Gypsies, known more politically correctly as the Romani, Romany or Roma, are members of an ethnic group thought to have originated from the Indian subcontinent, and who now live throughout Europe, the Middle East, Australia and the Americas. As they migrated, they faced intense persecution and discrimination, which peaked during the Holocaust, and which continues today. They are often stereotyped as dishonest individuals who work mainly as fortune tellers, but they have an distinct culture that is often described as being quite colorful, with notable contributions to music. Although many now live in permanent homes, they are traditionally nomadic.
Ancestry and Migration
Genetic evidence suggests that these people likely are the descendents of groups from northern India, and experts believe that they started migrating out of this region around 1,500 years ago. They were settled in the Balkans, or southeastern Europe, by the early 12th century, and by the 1500s, they had reached the western side of the continent. One theory about why they left is that the Ghaznavids, a Muslim army, invaded, either bringing them out of India as slaves or forcing them to abandon their homes in exile. Various legends propose alternate and somewhat fantastic ideas about their roots, such as that they are descendents of the lost city of Atlantis.
Origin of "Gypsy"
Compared to the people of Europe and other nearby regions, Romani had fairly dark skin, so those who encountered them often mistakenly thought that they had come from Egypt. They called them "gypcian," a shortened form of the Middle English "Egypcien," as a result, and eventually this became the modern word "gypsy." Today, people apply the label very generally to many nomadic groups, distinguishing when they mean Romani by capitalizing it. The term has come to have many derogatory connotations, however, so even though some Romani accept it simply due to its widespread use, most do not self-identify with it and consider it to be offensive.
Anthropologists and sociologists usually say that the traditional Romani culture is extremely rich, featuring a strong sense of togetherness. Men usually lead families and communities, but women still have respect and are expected to contribute actively to the support of the family through work or homemaking. It is not unusual for families to be large, because adults see children as both lucky and an economic or labor asset. Marriages often are arranged and occur when children are still teenagers, with many fathers still requiring dowries for their daughters.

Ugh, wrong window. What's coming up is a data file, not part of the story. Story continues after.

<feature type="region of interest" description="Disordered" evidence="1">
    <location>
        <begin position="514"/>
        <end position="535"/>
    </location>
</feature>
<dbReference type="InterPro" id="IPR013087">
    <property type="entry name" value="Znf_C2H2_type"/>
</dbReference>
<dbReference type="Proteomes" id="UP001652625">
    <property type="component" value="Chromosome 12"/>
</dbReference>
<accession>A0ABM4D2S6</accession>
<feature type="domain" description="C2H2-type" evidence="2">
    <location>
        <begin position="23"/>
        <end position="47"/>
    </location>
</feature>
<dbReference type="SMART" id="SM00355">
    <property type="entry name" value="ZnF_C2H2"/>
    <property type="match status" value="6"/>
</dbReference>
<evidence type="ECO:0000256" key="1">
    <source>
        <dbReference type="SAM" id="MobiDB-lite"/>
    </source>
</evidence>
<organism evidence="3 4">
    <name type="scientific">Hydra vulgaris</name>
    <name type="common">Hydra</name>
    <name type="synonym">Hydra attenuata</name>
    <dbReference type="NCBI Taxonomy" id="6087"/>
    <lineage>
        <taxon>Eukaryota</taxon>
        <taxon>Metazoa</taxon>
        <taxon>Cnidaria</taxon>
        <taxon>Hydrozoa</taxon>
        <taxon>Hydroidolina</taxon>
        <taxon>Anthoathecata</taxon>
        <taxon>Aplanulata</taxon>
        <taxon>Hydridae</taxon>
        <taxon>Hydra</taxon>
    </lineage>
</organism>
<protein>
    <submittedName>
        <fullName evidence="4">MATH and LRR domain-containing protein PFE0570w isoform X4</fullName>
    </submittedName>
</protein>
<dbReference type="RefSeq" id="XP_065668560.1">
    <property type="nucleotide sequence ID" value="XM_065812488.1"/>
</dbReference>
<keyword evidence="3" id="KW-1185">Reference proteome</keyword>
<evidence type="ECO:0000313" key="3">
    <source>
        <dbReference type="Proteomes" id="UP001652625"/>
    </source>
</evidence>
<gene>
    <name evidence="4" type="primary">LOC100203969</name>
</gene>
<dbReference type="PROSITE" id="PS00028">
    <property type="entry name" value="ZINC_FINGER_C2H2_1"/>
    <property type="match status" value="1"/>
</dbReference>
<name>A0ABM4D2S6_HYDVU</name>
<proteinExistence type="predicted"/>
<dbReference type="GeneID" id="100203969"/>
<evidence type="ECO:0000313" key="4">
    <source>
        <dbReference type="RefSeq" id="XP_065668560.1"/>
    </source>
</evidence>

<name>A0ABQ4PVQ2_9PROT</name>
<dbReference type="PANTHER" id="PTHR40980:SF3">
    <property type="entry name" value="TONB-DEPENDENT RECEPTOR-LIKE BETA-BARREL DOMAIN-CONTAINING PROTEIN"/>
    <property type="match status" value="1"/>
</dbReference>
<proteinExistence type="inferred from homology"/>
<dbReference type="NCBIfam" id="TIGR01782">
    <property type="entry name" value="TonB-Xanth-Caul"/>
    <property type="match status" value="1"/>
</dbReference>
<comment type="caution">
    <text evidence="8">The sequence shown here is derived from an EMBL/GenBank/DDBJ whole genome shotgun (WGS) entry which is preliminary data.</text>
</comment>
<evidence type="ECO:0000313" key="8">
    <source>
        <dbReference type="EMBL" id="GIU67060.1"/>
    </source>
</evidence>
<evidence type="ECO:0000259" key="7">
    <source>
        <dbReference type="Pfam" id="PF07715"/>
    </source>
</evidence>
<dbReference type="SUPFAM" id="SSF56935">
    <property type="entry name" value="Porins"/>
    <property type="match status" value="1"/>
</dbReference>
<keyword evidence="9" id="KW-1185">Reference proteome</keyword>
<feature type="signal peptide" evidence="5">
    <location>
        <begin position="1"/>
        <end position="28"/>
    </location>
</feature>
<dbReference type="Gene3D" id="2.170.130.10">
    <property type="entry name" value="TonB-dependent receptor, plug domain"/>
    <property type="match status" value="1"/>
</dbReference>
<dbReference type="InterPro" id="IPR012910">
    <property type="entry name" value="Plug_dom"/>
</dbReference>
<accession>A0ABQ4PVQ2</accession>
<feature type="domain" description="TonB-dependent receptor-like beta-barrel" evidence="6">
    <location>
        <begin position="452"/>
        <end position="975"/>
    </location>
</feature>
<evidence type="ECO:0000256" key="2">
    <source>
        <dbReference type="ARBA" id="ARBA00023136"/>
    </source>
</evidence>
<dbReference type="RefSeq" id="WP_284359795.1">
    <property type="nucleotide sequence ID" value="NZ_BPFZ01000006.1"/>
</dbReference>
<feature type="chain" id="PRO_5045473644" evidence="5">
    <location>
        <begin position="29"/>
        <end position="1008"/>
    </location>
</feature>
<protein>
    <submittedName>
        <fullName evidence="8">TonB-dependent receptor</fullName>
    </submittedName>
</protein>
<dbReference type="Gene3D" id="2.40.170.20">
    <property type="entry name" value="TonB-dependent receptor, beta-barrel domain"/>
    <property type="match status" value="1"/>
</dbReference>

Most of the time, the Romani form large clans or bands called kumpanias. These can have as many as several hundred families, and the people usually elect a chieftan, or voivode, to serve as a lifetime leader. A council of elders gives advice and practical help to the voivode, who also looks to a respected, older woman, or phuri dai, for insights and recommendations about the women and kids in the group.
The fact that these individuals were and are still a migratory people meant that they usually did not follow religions that could be considered organized by today's standards. Despite this, contemporary members of the group are largely followers of either Hindu or Islam, with others following Christianity, particularly leaning toward Roman Catholicism. Even when they do not fall into one of these categories, they collectively still hold a strong sense of spirituality, believing firmly in the idea of cleanliness — this often is compared to the Jewish concept of people and things being kosher — and the connected nature of behavior, events and fate.